Music theory > Lessons > Pitch of sounds > Intervals > Doubly diminished seventh

Doubly diminished seventh

In music theory, a doubly diminished seventh is an interval that has four whole steps (tones). Explanations and excerpts from famous works

In music theory, a doubly diminished seventh is an interval that has four whole steps (tones ).

The doubly diminished seventh requires that:

• The interval must be an seventh interval (seven note names between the first and the last).
• The interval must have four whole steps.

What does a doubly diminished seventh look like?

Here is an example of a melodic doubly diminished seventh (two music notes in a melody) and a harmonic doubly diminished seventh (in a chord):

How to recognize a doubly diminished seventh?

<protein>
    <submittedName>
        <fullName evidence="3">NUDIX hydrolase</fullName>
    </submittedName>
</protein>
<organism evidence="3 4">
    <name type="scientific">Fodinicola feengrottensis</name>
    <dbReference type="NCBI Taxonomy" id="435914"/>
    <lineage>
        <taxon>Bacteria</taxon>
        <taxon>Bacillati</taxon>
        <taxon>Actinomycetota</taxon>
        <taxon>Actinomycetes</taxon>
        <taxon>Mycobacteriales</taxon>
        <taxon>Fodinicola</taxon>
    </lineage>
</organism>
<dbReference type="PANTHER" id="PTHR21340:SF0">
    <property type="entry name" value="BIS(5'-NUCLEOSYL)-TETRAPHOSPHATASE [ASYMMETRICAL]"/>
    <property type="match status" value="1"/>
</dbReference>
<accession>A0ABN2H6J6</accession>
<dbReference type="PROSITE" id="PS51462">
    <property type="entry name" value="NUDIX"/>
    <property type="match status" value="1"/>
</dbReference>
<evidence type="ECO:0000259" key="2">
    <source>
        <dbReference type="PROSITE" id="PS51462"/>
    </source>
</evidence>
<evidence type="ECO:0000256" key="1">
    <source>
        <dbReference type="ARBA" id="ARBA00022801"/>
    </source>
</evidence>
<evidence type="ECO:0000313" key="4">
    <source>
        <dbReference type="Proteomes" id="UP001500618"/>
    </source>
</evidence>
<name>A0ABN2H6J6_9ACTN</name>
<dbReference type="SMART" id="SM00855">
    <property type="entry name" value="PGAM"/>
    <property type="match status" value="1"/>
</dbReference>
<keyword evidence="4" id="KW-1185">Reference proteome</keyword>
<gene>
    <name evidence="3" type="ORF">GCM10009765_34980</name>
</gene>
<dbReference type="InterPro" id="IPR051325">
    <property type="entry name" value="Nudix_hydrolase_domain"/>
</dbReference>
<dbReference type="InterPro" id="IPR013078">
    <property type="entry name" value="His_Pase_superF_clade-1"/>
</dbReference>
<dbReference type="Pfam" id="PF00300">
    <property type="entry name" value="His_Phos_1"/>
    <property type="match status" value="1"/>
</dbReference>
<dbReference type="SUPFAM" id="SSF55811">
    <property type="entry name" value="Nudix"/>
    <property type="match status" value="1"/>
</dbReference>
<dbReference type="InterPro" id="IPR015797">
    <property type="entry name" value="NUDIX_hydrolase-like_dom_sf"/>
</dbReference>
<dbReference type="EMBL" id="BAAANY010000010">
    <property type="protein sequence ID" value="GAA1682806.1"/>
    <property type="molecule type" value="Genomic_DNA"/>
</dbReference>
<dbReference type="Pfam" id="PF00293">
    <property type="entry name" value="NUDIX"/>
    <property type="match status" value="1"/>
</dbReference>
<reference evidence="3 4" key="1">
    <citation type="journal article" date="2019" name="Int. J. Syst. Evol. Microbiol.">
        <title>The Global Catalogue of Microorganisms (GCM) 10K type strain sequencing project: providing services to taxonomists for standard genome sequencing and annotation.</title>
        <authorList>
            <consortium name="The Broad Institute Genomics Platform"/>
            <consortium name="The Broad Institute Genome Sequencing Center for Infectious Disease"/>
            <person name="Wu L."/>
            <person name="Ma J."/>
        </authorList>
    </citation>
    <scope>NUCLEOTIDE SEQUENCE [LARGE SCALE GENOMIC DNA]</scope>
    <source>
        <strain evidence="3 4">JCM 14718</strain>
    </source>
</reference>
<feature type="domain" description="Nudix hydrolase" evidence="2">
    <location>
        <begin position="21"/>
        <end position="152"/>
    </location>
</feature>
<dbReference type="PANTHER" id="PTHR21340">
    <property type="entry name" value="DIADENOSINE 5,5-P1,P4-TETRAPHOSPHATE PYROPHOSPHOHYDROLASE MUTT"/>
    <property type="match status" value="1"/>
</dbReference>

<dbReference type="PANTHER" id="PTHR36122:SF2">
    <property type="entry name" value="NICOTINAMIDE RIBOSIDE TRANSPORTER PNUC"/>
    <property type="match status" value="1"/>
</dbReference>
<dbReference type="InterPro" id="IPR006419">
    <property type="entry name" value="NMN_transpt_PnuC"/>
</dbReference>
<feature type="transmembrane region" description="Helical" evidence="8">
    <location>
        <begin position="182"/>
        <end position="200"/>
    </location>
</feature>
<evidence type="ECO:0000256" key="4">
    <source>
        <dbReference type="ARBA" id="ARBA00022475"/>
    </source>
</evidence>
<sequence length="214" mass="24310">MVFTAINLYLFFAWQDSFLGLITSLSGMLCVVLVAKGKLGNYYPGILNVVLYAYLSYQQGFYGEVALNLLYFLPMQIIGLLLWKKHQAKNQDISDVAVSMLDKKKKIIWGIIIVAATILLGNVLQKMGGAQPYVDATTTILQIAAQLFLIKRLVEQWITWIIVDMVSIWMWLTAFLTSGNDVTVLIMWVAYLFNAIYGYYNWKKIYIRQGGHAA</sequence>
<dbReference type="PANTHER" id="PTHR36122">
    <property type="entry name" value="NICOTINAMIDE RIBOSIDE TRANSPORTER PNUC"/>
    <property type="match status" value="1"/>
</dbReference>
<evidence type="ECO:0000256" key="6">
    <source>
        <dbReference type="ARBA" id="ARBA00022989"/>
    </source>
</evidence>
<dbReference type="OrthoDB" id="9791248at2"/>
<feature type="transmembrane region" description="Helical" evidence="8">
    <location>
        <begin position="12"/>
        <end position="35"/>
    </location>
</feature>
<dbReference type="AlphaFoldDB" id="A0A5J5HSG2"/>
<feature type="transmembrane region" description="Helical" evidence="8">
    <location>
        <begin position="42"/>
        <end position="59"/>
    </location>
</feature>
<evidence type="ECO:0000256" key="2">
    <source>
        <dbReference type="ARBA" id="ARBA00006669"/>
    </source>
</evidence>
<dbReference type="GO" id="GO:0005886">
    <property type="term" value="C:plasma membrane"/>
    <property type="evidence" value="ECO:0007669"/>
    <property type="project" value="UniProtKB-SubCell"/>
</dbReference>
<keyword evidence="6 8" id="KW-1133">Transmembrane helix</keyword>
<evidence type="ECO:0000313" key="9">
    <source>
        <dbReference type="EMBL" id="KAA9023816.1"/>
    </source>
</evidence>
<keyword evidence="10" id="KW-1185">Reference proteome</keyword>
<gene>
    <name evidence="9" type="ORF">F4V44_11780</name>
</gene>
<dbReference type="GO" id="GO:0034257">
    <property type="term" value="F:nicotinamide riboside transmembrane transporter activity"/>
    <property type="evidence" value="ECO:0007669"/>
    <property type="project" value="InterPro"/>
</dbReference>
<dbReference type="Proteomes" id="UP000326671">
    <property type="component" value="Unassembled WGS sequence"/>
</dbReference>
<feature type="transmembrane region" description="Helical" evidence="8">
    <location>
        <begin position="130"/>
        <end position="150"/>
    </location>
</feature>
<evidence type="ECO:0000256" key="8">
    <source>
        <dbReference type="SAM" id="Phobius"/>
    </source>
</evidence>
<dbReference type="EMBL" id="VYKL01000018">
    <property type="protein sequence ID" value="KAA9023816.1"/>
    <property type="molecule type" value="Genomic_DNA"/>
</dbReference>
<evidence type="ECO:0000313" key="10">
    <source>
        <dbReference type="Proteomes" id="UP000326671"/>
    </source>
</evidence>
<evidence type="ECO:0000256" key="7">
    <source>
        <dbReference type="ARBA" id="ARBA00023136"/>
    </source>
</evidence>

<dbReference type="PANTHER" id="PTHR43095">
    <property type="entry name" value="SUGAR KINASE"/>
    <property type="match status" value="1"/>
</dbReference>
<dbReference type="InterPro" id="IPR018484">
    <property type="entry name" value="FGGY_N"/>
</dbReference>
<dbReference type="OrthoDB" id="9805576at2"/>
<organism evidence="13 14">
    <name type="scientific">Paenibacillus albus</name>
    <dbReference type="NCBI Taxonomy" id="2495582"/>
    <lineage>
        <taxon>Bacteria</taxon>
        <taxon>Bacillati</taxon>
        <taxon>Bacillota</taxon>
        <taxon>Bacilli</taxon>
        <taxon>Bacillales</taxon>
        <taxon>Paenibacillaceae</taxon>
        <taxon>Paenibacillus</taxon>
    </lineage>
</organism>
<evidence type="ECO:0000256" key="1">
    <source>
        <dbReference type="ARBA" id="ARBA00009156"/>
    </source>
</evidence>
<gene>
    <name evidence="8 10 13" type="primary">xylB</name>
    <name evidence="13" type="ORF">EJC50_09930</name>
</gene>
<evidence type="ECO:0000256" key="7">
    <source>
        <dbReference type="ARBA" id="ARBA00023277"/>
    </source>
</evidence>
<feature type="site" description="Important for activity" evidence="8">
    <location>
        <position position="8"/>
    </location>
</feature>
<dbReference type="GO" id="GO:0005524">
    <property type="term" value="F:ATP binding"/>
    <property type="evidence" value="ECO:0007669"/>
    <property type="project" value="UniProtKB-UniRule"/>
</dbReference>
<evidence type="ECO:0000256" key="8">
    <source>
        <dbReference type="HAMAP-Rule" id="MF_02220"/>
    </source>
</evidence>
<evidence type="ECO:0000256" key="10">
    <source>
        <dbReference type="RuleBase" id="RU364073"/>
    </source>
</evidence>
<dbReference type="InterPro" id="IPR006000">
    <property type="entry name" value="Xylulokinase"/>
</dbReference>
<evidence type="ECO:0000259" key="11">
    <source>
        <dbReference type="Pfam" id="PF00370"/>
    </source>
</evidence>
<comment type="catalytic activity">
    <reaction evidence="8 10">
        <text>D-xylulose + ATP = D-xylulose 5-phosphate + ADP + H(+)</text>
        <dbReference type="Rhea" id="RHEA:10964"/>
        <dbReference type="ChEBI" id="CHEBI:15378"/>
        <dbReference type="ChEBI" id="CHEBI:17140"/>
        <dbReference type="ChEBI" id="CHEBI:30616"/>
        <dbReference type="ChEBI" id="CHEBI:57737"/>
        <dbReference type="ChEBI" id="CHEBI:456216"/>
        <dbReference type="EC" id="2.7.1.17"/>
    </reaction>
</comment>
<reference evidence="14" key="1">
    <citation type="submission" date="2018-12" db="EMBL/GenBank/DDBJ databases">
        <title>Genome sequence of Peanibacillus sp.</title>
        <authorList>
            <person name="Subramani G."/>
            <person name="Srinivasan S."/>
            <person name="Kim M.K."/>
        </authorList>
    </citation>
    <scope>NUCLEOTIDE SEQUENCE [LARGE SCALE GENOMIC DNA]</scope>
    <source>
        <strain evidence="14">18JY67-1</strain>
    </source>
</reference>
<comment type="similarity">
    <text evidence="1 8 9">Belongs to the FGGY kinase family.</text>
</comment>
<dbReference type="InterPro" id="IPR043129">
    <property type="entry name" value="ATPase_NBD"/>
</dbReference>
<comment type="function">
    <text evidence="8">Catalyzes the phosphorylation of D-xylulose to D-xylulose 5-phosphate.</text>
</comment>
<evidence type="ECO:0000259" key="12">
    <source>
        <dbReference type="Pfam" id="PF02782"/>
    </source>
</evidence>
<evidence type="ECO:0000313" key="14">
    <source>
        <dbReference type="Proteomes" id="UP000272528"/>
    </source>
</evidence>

Rule of music theory: All intervals in a major scale starting with the tonic (degree I) are either major or perfect, and only unison, octave, fourth and fifth are perfect (the others are major).

Example with the interval E / F♭♭:

Let's take the E flat major scale to have E as the tonic:

From the rule stated above, the interval E / F♯ is a major seventh, so the interval E / F is a minor seventh, so the interval E / F♭ is a diminished seventh, and so / F♭♭ is a doubly diminished seventh.

Inversion of the doubly diminished seventh

The inversion of the doubly diminished seventh is the doubly augmented second.

Here is an example of a doubly augmented second:

Musical examples of doubly diminished seventh

No examples yet, but feel free to send me some examples!

Interval identification game

You will find this interval in my Intervals identification game:

Find all my music theory games by clicking this link music theory games

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